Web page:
Leasing

Negotiating With the GSA

GSA realty specialists identify issues open for discussion.

When it comes to lease negotiations with the General Services Administration, the federal government’s real estate division, commercial real estate professionals must be prepared. Offerors – those who respond to GSA’s solicitations for space – must read solicitation and lease documents thoroughly and talk with the lease contracting officer or national broker contractors to clarify any terms and conditions that are uncertain to them. To comply with requirements for fairness in competition mandated by the Competition in Contracting Act of 1984, GSA provides significant detail in the solicitation concerning the lease acquisition negotiation process.

Offers must be responsive and address all aspects of the government’s request for lease proposals or they will not be considered. In order to be responsive, offers must provide exactly what is requested by the solicitation, in the format prescribed, when it is required.

Offers also must be responsible. Most prospective contractors believe that they can be determined responsible just by bidding on a government solicitation. That is far from correct. The Federal Acquisition Regulation Subpart 9.104-1 (www.gsa.gov/far) defines the general standards that prospective contractors must meet. The standards include not only demonstration of financial responsibility, but also satisfactory past performance, a support organization, and demonstrated business integrity, just to name a few.

GSA’s negotiation team

  • identifies negotiation issues and objectives and offerors’ probable approach to negotiations;
  • assesses the bargaining strengths and weaknesses of each offeror;
  • establishes negotiation priorities, trade-offs, or concessions;
  • determines a negotiation approach and prepares a negotiation plan; and
  • prepares a negotiation agenda prior to the start of negotiations that gives the offeror an overview of what the government feels is important.

Issues such as price, schedule, technical requirements, contract type, and other lease terms are open to negotiation.The process is defined in FAR Subpart 15.3.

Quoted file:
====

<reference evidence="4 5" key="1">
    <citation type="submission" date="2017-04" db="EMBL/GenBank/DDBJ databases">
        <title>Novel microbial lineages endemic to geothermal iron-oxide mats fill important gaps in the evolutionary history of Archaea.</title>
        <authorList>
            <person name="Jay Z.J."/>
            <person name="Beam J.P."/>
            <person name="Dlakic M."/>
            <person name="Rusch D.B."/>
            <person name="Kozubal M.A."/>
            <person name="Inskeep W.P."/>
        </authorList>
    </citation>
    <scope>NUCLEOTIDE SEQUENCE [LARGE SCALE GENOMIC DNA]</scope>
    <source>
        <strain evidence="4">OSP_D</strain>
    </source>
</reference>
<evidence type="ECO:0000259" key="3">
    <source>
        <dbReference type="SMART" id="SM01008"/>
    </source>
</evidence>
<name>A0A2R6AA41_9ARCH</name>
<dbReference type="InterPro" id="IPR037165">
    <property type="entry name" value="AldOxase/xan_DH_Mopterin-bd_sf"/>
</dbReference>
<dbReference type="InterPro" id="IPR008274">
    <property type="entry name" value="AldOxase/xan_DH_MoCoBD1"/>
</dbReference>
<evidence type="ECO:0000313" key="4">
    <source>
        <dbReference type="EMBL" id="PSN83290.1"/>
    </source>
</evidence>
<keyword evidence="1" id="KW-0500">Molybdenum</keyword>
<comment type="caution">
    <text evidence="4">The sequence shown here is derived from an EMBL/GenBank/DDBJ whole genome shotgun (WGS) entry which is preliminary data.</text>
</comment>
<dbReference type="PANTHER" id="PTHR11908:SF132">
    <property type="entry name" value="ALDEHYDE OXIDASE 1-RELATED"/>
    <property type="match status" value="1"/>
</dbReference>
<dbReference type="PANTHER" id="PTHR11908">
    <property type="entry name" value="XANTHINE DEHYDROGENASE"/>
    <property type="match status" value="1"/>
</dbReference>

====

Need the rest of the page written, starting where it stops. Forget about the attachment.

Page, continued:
For more on leasing opportunities with the federal government, read “The GSA Way” in the March/April 2011 issue of Commercial Investment Real Estate.

Brenda Johnson, CCIM, CPM, and Ted Mahoney

GSA Leasing StepsGSA receives a request for space from government agency.GSA prepares solicitation containing square footage, minimum requirements for lease award, instructions on how to offer, and method of lease award.Market survey is conducted to identify locations that meet minimum requirements.The solicitation is issued to all interested offerors. (Register at www.fbo.gov to receive notifications.)A technical evaluation is conducted to determine whether an offer meets minimum requirements, and a price evaluation based on analysis of comparative rents is made on each cost element of the offer.Final Proposal Revisions are requested if government is not awarding on initial offers. FPRs must be in writing and received by date and time established for closing of negotiations.All FPRs are evaluated. The most responsive, responsible offer that represents the best value to the government is chosen for award.GSA returns lease signed by LCO to the successful offeror (now lessor).If required, construction build-out schedule is established; layouts and drawings are approved by GSA and lessor. GSA monitors construction, conducts final inspection, identifies punch list items.After GSA accepts space as ready for occupancy, rent commences as agreed in the lease.

Recommended

Commitment: The Cornerstone of Net Lease

Summer 2021

One of the most appealing aspects of net lease is its focus on the long term. Since net leases are traditionally longer, investors can rely on stable continuous income, and tenants can count on predictable leasing costs. 

Read More

Surviving Volatility

Spring 2021

The coronavirus pandemic turned the world upside down, so CRE professionals will need creative options when it comes to renegotiating leases.

Read More

Fitting Plans for the Future

May.June.19

Three new FASB accounting standards with wide-ranging consequences are taking effect: revenue from contracts with customers, lease accounting, and current expected credit losses. An they may require substantial implementation efforts from corporate accounting and finance departments.

Read More

Evaluating Creditworthiness

January.February.18

 

Read More